Think Toy Safety During The Holiday Season
< Dec. 03, 2008 > --On the shelves of reputable stores, shiny toys that seems perfectly safe are displayed in bright friendly packaging, but looks can be deceiving.
In 2007, a wave of toxic toy recalls caught the attention of parents and toy buyers, obligating them to rethink the safety and reliability of purchased play items.
Even though a new set of consumer laws could make this the safest holiday season in terms of toy safety, experts are urging parents not let their guard down when purchasing gifts.
"A lot of the new standards don't go into effect until next year, but we're hoping the manufacturers and retailers will get ready early," says Liz Hitchcock, a public health advocate for the US Public Interest Research Group and part of the team that puts together the organization's annual toy safety report.
"At the same time," Hitchcock adds, "we don't want parents to think, 'Problem solved, let's go to the store,' thinking everything in the bill has been implemented. Parents need to be vigilant about what's in the toy box."
Consumer Product Safety Improvement Act (CPSIA) of 2008
This summer, Congress passed the Consumer Product Safety Improvement Act of 2008. This act requires extensive testing of toys and infant products before they are sold to consumers. The use of lead and other harmful chemicals in toys was banned due to the CPSIA.
The act also called for the development of a comprehensive, publicly accessible consumer complaint database; increased civil penalties that the US Consumer Product Safety Commission (CPSC) can assess against violators; and protection of whistleblowers who report product safety defects.
"We actually feel like this holiday season is going to be one of the safest because of the exposure we've gotten over the past couple of years," says Nychelle Fleming, a spokesperson for the CPSC.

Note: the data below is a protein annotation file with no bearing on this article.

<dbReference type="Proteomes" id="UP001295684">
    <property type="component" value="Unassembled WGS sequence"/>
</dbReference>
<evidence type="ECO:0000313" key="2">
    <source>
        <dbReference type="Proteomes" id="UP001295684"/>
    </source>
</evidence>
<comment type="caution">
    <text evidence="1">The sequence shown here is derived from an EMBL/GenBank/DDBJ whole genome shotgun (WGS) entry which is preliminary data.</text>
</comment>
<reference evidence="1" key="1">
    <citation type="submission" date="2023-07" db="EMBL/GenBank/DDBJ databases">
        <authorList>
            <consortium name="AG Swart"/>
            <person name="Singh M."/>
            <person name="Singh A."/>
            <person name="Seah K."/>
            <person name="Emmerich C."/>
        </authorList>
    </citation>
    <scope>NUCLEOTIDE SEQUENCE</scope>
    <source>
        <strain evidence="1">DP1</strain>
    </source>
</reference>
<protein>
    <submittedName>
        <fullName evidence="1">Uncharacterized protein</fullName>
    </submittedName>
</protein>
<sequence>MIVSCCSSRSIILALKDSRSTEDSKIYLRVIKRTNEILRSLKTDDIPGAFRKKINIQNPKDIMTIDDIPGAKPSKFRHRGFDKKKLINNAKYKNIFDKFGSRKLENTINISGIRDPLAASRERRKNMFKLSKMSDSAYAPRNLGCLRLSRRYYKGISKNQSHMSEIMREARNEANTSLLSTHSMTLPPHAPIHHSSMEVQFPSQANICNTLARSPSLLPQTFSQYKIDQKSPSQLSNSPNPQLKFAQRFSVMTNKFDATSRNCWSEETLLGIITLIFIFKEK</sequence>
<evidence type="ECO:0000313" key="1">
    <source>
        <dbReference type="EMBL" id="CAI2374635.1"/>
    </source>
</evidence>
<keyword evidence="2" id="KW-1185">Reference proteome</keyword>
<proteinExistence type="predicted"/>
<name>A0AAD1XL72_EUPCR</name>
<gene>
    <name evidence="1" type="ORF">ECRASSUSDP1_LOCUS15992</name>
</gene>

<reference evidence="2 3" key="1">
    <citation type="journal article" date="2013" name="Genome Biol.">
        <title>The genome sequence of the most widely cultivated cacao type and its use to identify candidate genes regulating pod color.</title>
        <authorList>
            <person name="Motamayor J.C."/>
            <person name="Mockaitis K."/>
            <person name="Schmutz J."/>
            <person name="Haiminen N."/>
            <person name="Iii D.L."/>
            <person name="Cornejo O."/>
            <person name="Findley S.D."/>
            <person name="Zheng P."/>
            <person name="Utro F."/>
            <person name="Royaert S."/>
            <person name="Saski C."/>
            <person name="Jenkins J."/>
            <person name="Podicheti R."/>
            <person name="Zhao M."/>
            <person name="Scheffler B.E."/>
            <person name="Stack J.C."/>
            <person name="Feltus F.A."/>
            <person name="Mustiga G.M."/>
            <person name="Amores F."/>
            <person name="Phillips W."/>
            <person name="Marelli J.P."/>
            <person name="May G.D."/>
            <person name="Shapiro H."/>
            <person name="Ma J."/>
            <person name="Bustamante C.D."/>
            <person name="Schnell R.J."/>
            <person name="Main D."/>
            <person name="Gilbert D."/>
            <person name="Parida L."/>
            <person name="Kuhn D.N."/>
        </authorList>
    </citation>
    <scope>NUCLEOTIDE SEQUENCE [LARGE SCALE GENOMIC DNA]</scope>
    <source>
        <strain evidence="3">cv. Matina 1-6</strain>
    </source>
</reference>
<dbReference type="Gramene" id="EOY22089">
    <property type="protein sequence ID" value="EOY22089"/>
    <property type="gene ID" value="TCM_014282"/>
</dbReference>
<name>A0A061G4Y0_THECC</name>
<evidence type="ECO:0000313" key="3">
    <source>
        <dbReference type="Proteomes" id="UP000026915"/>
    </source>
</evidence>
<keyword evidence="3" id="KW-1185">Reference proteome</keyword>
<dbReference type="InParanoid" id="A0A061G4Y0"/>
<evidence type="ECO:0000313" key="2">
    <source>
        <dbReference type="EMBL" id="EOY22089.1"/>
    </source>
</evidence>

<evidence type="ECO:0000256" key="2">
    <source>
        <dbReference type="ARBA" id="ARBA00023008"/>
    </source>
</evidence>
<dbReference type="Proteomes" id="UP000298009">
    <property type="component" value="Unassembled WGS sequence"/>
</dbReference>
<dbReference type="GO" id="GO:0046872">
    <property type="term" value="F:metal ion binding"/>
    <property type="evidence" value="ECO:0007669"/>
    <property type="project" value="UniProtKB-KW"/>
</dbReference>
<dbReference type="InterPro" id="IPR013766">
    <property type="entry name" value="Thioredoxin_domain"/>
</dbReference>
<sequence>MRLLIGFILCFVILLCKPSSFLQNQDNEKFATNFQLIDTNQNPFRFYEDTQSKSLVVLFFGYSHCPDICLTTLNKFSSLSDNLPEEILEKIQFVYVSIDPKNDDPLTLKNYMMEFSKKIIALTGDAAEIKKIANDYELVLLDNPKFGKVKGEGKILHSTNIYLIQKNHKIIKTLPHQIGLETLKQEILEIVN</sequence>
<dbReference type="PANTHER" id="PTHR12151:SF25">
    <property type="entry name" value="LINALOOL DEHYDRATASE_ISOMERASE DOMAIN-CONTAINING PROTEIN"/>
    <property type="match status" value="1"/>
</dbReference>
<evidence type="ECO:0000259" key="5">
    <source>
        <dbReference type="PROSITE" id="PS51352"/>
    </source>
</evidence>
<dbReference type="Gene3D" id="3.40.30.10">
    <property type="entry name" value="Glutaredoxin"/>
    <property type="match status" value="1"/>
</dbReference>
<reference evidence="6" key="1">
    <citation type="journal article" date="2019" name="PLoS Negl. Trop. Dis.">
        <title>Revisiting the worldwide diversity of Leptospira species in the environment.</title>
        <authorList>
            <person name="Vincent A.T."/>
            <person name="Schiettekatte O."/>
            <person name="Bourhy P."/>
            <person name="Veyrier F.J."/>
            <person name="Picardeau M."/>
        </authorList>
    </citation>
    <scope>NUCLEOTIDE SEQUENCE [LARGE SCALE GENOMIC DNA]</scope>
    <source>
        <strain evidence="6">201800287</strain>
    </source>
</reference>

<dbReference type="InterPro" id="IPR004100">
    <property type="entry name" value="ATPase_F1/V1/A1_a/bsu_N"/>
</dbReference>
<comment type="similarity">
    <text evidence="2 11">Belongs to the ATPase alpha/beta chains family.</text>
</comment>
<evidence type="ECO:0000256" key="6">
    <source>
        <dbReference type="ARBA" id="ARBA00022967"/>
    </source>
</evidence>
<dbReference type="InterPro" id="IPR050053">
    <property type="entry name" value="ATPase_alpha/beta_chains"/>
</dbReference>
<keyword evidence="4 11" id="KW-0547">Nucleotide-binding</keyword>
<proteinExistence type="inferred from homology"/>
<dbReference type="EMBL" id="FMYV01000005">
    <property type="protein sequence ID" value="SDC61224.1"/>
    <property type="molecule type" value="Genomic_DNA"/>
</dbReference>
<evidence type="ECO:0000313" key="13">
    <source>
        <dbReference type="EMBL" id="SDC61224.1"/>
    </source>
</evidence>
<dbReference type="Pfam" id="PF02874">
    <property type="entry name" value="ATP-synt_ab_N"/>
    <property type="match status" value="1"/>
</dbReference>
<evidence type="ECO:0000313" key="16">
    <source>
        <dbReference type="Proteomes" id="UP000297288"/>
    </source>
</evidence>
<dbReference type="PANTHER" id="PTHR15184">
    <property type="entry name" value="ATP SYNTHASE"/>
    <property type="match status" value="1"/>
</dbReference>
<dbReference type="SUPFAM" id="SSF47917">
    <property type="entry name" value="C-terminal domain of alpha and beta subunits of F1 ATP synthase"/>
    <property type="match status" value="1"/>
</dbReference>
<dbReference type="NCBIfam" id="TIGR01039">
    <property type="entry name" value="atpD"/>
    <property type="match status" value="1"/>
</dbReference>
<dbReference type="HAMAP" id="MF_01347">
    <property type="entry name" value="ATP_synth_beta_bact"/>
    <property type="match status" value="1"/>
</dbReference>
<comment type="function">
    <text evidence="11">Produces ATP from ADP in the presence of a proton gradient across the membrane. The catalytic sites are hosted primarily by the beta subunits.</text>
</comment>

Toy-Related Injuries on the Rise
Based on the Toy-Related Deaths and Injuries Calendar Year 2007 report, there were an estimated 232,900 toy-related injuries treated in hospital emergency departments throughout the United States. This is a significant increase compared to the estimated 220,500 hospital treated, toy-related injuries in 2006.
According to the CPSC, the number of toy-related deaths has decreased, 18 deaths were reported in 2007 compared to 27 deaths in 2006. From 2005 to 2007, the three main causes of death were airway obstruction or aspiration from small toys, injuries resulting from riding toys, such as tricycles, and non-motorized scooters.
Until recently, there has not been a lot of attention directed toward the danger of riding toys, such as scooters, skates, and other such toys. Due to the growth in their popularity, more children are being injured or killed in accidents involving their riding toys.
Small toys, or toys containing small pieces, such as rubber balls, beads, balloons, and pieces of broken balloons, are well known and highly publicized choking hazards. Parents are urged to review each toy thoroughly for safety. A cardboard tube can be used to test and see whether a piece of a toy could get stuck in their child's throat. "You don't even have to bother buying a tube," Hitchcock says. "Just use a toilet paper tube you've got in your bathroom, anyway."
"If you're going to buy ride-on toys, anything that gives your child more mobility, we want to make sure you also are buying the proper safety equipment," Fleming says. "If you do buy that brand new shiny bike, you should also buy the helmet. You should get the complete package for your child."
Choosing a Safe Toy
Even though CPSC requires toy manufacturers to meet stringent safety standards and to label certain toys that could be a hazard for younger children, it is always important to read the label. When shopping for toys, look for labels that contain age recommendations because they can be used as guides.